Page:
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Bogaerts: Cora will be 'dearly missed'

@IanMBrowne
January 16, 2020

BOSTON -- Xander Bogaerts was in town for what should have been a joyous occasion -- collecting his trophy as MVP of the 2019 Red Sox at Thursday night’s Boston Baseball Writers’ Dinner. But the shortstop, who is considered by most to be the emotional leader of the Red Sox,

BOSTON -- Xander Bogaerts was in town for what should have been a joyous occasion -- collecting his trophy as MVP of the 2019 Red Sox at Thursday night’s Boston Baseball Writers’ Dinner.

But the shortstop, who is considered by most to be the emotional leader of the Red Sox, could not hide his sadness about the fact that Alex Cora is no longer his manager. Nor did he try.

As always, Bogaerts spoke from the heart in his briefing with reporters two days after the news that Cora and the Red Sox had parted ways.

“I’ve talked to him a couple of times [since the news came out]. It’s just sad. It’s just sad that he won’t be our manager,” said Bogaerts. “As I said, just the person that he was to us, there can’t be anyone in that clubhouse that has an issue with him or something bad to say about him.”

The Red Sox and Cora decided their partnership was no longer sustainable given what MLB uncovered in its investigation regarding the Astros. Cora, as Houston’s bench coach in 2017, was a central figure in the sign-stealing scheme that has dominated the news cycle this week.

Bogaerts sounded as if he was still processing the news.

“It’s hard, man, it’s hard,” Bogaerts said. “Especially the day I got that news. It was hard because knowing the team we have and everything we had going on was pretty special. And with him in charge, it was obviously great. It’s unfortunate he’s not going to be with us. He’ll be dearly missed for sure.”

The fact that the Red Sox also are currently under investigation by MLB for sign stealing only clouds the situation further.

On Wednesday, the Red Sox asked fans to withhold judgment on what took place during the 2018 championship season until Commissioner Rob Manfred releases his report.

Bogaerts was asked whether that World Series title was tainted.

“Absolutely not,” Bogaerts said. “We came to the park every day, worked hard, practiced hard, worked as teammates, had each others’ backs, had a great coaching staff who went along with that.”

Of all things, it was an emoji that gave it away to Bogaerts that Cora was no longer his manager.

“How did I find out? One of my teammates -- I don't want to go into names -- he posted a sad emoji and I was like, ‘Something is going on.’ I saw the news was starting to break out,” said Bogaerts. “It was very unfortunate. I was at a baseball field practicing. After practice, I saw everything coming fast.”

And now Bogaerts finds himself in the awkward spot of not knowing who his manager will be with less than a month before Spring Training.

“That is real strange, honestly,” said Bogaerts. “Obviously, stuff happens in life. This was very unexpected.”

When Cora had his grand unveiling in November 2017 as the new manager of the Red Sox, one of the first players he challenged was Bogaerts. Cora felt the shortstop could become an elite player. And that’s what happened the past two seasons.

“I think he helped me get to the other level that I was trying to reach. I’m very thankful for him,” said Bogaerts. “When he came over here, he just pushed all of us to heights that we obviously wanted to reach.”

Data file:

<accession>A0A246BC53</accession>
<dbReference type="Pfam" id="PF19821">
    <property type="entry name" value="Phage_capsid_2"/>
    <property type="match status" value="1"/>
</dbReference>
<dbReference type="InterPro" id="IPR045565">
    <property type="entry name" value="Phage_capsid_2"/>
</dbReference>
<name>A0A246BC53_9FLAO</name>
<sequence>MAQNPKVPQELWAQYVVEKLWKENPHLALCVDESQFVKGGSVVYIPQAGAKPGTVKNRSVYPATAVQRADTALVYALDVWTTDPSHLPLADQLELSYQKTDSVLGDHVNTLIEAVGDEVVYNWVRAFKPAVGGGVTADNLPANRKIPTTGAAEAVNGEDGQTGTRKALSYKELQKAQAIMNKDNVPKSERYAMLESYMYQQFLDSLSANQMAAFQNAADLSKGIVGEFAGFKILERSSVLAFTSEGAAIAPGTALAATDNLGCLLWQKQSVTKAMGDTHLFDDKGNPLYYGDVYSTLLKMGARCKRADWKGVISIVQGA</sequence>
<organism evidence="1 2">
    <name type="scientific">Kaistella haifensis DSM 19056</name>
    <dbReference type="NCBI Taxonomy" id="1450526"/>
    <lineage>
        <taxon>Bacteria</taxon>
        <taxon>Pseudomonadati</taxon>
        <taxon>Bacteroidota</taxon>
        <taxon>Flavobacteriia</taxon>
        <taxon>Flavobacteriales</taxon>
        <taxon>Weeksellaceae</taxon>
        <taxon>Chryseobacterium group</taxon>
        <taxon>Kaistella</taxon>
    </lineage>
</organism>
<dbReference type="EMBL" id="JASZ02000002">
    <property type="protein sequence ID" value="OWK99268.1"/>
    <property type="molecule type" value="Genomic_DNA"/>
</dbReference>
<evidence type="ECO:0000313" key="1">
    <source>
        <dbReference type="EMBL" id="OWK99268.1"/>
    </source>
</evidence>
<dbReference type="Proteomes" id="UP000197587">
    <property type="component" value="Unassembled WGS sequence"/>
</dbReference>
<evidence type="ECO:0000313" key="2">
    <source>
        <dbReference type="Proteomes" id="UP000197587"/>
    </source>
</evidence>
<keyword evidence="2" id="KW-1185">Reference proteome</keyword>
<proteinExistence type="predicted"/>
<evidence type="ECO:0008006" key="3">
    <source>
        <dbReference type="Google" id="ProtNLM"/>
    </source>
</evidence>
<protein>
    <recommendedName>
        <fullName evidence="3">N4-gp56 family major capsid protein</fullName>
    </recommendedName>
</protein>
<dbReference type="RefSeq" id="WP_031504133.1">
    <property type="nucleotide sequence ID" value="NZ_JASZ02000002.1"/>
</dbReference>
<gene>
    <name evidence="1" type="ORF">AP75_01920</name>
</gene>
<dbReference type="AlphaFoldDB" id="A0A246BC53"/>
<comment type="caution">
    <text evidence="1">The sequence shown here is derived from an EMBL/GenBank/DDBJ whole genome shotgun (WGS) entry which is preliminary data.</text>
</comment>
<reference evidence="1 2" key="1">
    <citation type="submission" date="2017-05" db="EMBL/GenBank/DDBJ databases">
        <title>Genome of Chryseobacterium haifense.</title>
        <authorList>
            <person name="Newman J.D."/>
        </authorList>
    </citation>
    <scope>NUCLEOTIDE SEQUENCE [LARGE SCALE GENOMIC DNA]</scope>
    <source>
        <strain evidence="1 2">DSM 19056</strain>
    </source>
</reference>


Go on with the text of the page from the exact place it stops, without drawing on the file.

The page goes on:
For sure, Cora’s absence is going to hit Bogaerts again once Spring Training starts. And probably again when the regular season starts.

“Obviously he’s pretty much the first person after the security guy that you see once you get into that clubhouse,” said Bogaerts. “The way he communicated with us as players was really nice, and it just made everyone feel loved.”

Michael Chavis, who was honored as the team’s Rookie of the Year on Thursday, lauded Cora for his people skills.

“You hate seeing someone lose their job, and Alex has been so genuine and kind to me, and I can't thank him enough for that,” Chavis said. “He was very good to me. It's my first time in the big leagues, obviously, and I'm trying to learn as much as I can and I'm nervous, and he did a very good job of making me comfortable.

“In my opinion, he went out of his way just to make sure I was comfortable, because having played and been in that position before, he knew how much pressure there was, so I'm very thankful for that.”

What is Bogaerts hoping for from Boston’s next manager?

“Someone like [Cora],” Bogaerts said. “First year, he came in and won. Everything seemed so easy. Last year, we had some rough stretches. We still ended the season over .500. That’s not where we wanted to be, but he did a great job with us. It’s hard managing 25 guys, keeping them all on the same page. Not letting that clubhouse break apart is something that’s not easy to do.”

And heading into 2020, Bogaerts will probably play an even bigger role than he already has in trying to keep the clubhouse together amid these unforeseen circumstances.

“I think we have the right pieces,” Bogaerts said. “The good thing is we have a team that’s pretty much familiar. Most of the guys came back. We obviously have a few pieces that haven’t signed yet and were huge parts of this team. But there’s still a few more weeks till Spring Training. I don’t know what will happen until then, but obviously we have a lot of veterans in this clubhouse to make another run and forget about the distractions.”

Ian Browne has covered the Red Sox for MLB.com since 2002. Follow him on Twitter @IanMBrowne and Facebook.